Digital transformation in NSW kicks off after minister's frustration at processes

The New South Wales government has launched its Digital Design System strategy, hoping to put the citizen first wherever state service delivery is concerned.
Written by Asha Barbaschow, Contributor

New South Wales Minister for Finance, Services and Property Victor Dominello has for years called out existing processes within government as being archaic, putting the hesitation to change down to "bureaucracy".

He took up his current portfolio in January last year, after being appointed the then-new Minister for Innovation and Better Regulation.

In his capacity as the innovation lead for the state, Dominello brought in a handful of data-driven initiatives, all made possible after he introduced a Bill that requires each of the agencies and state-owned amenities to give his department their data within 14 days.

See: NSW government leveraging data to defeat slumlords | NSW government playing Big Brother with citizens' data | NSW government to launch real-time petrol price app

While NSW has utilised Service NSW as its one-stop shop for citizen service delivery for over five years, Dominello does not think it is enough.

Speaking at the launch of the NSW Digital Design System on Tuesday -- in the new Fishburners event space located at the Sydney Startup Hub -- Dominello shared a story of his own about his recent interactions with the NSW government.

After using Apple Pay on his smartwatch to pay for public transport, the minister separately wanted to gain more information on his birth. 

Contacting the state hospital he was born at, Dominello said he was asked to print a form, complete it, and submit it alongside payment via cheque.

"They sent me a form, it was a PDF -- bad -- and then I had to pay for it, which was fine, AU$35, but I had to pay for it by cheque," he said. "I'll say that again: I had to pay by cheque."

"Some people love nostalgia, some people actually love moving paper around, but give me a break. I had to find a cheque book for starters, then I had to fill it out, sign it, then I had to deliver it -- I couldn't send it by snail mail," he continued.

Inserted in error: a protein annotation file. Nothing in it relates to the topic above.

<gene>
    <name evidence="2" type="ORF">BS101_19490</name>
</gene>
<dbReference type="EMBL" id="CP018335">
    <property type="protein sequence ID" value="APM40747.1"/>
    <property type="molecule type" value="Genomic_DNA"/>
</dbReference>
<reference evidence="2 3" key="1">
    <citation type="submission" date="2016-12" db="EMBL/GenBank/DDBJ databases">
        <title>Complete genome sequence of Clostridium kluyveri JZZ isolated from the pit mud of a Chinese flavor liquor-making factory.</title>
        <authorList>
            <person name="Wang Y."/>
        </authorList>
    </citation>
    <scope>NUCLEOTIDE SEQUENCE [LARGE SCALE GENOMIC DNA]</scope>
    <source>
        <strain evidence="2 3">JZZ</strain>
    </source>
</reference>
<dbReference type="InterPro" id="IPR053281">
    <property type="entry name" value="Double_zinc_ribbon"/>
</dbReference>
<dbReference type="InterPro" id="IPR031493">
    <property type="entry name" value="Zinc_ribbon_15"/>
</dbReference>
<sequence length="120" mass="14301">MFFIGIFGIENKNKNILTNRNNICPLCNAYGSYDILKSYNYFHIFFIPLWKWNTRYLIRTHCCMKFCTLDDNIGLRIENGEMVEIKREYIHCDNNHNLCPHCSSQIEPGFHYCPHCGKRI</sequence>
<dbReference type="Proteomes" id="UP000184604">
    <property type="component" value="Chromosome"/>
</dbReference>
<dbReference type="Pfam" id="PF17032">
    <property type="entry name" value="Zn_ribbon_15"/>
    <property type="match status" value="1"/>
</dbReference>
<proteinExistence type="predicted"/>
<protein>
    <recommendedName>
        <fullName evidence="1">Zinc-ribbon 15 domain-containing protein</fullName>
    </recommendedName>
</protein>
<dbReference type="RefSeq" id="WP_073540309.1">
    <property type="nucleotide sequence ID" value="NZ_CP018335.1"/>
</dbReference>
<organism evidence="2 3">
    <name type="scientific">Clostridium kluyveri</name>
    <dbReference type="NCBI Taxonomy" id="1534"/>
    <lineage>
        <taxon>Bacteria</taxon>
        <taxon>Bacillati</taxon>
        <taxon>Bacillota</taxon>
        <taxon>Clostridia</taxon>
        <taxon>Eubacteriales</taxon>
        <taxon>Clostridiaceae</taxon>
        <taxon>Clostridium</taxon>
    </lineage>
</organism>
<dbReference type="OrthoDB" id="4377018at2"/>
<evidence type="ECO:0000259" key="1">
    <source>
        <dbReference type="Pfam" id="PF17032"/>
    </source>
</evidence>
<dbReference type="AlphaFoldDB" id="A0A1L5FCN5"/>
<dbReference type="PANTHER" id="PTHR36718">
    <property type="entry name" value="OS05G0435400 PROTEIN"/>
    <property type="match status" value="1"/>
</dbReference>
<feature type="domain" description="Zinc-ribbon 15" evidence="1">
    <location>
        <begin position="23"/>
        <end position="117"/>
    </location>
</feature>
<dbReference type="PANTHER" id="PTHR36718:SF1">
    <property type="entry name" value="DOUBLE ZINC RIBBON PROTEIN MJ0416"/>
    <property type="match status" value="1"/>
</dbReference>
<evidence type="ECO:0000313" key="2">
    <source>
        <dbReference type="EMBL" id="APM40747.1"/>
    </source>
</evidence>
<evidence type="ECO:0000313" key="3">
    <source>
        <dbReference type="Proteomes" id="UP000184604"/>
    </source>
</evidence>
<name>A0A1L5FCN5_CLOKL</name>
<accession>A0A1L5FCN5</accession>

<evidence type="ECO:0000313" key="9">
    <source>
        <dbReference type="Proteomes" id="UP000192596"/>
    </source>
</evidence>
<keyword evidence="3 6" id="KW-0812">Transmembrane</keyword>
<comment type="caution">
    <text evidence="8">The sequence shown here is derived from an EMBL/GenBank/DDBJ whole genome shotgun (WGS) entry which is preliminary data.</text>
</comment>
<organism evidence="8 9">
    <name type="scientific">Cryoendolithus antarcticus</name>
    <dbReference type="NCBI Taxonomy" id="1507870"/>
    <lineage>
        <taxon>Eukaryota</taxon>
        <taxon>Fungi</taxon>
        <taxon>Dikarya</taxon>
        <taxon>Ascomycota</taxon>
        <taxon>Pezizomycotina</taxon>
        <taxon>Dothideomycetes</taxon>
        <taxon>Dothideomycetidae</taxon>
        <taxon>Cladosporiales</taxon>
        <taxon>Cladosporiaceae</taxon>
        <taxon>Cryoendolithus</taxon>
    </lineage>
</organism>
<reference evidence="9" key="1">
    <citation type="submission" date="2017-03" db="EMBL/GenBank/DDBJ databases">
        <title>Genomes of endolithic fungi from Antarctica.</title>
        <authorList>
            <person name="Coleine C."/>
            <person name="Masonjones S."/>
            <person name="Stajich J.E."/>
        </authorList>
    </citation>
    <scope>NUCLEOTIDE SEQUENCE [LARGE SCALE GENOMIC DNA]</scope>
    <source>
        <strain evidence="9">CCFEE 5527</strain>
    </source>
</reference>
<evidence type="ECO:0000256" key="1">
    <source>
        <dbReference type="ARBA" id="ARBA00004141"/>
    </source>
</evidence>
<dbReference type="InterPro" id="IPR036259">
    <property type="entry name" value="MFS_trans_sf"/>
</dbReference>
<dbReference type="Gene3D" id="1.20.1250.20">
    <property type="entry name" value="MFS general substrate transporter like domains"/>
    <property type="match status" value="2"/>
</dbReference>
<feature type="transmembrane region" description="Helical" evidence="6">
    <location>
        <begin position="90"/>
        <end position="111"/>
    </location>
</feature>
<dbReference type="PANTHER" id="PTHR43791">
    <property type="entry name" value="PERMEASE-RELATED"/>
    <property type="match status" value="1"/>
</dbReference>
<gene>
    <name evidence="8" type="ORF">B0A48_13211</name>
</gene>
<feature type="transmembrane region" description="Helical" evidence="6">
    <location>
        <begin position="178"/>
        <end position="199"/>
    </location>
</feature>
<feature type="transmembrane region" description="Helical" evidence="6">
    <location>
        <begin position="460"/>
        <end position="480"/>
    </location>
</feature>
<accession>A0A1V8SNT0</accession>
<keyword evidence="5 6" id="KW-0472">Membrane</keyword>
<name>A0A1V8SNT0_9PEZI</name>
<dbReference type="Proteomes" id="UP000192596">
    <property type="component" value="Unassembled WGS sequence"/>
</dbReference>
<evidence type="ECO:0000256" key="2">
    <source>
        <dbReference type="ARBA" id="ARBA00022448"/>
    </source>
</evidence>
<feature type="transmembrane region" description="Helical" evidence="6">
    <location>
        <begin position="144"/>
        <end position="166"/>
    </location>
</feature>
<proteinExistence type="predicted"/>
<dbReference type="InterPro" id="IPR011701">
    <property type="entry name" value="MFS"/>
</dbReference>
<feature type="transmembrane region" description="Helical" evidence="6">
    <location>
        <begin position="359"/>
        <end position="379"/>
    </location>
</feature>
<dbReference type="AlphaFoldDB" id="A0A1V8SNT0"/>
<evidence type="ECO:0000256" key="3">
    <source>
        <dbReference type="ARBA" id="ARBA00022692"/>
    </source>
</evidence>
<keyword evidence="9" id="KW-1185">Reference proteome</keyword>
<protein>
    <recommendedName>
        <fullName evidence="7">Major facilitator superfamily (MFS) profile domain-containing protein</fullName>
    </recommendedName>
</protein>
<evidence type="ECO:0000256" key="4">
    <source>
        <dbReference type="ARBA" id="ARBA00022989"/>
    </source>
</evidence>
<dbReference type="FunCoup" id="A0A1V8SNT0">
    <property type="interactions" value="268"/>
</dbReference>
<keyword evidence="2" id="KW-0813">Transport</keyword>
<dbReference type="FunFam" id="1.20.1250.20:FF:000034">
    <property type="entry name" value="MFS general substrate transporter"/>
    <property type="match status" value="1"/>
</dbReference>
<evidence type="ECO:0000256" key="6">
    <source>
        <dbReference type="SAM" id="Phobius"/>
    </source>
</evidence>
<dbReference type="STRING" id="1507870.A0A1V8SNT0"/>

While the minister eventually got the information he was after -- his birth time -- he said he was furious that the process was so archaic.

"This should have just been done with the touch of a button ... 'You were born at 5.45pm, congratulations, go tell your mum'," he explained.

"That shows the difference -- paying with a smartwatch then a cheque all under one government.

"That's going to change."

The story was used to contextualise the state's new Digital Design System, which is comprised of six parts: Create with purpose; design with users, for users; reuse and repurpose; be open, accountable, and collaborative; continuously improve; and to respect privacy and maintain security.

"That's the gold standard," Dominello said.

One of the initiatives under way that leverages the six design principles includes the state's version of proof-of-identity, touted by Dominello as a reusable and secure way to prove identity across all government entities.

"Why on Earth would you want to within one government have 10-12 different types of proofs of identity for different agencies and gateways -- that's just insane, that's not good citizen experience," he said.

"That should be good enough for everyone inside government because last time I checked, when you go to a poll, you vote for one government, not 160 agencies."

Another initiative Dominello talked about was Tell Government Once, with the minister saying he wanted to remove the inefficiencies of having people repeatedly share the same information to multiple agencies.

"That's going to stop. Trust me. That's going to stop," he claimed.

Dominello said the state government is taking on board what Estonia is doing with its digital government, including the idea of penalising agencies when they fail to use the digital tools at their disposal.

See also: e-Estonia: What is all the fuss about?

The design system follows Dominello in May last year unveiling the state's Digital Government Strategy, touted as being a bold vision for transformation across the NSW public sector.

As the Innovation Minister, Dominello also unveiled the state's innovation strategy.

"I think what we need to truly transform New South Wales is to have a more binary system ... we want people to absolutely, for all the agencies to do their best, to come up with new ideas, fantastic concepts  ... but ultimately, for the citizen, we need consistency and we will get consistency," he said on Tuesday.

"It's a collaborative approach, it's not mandated, but we need this to put the citizen first ... otherwise we go back to the old system where the agencies come first and the citizen second, that my friends is not going to happen -- no chance in hell."


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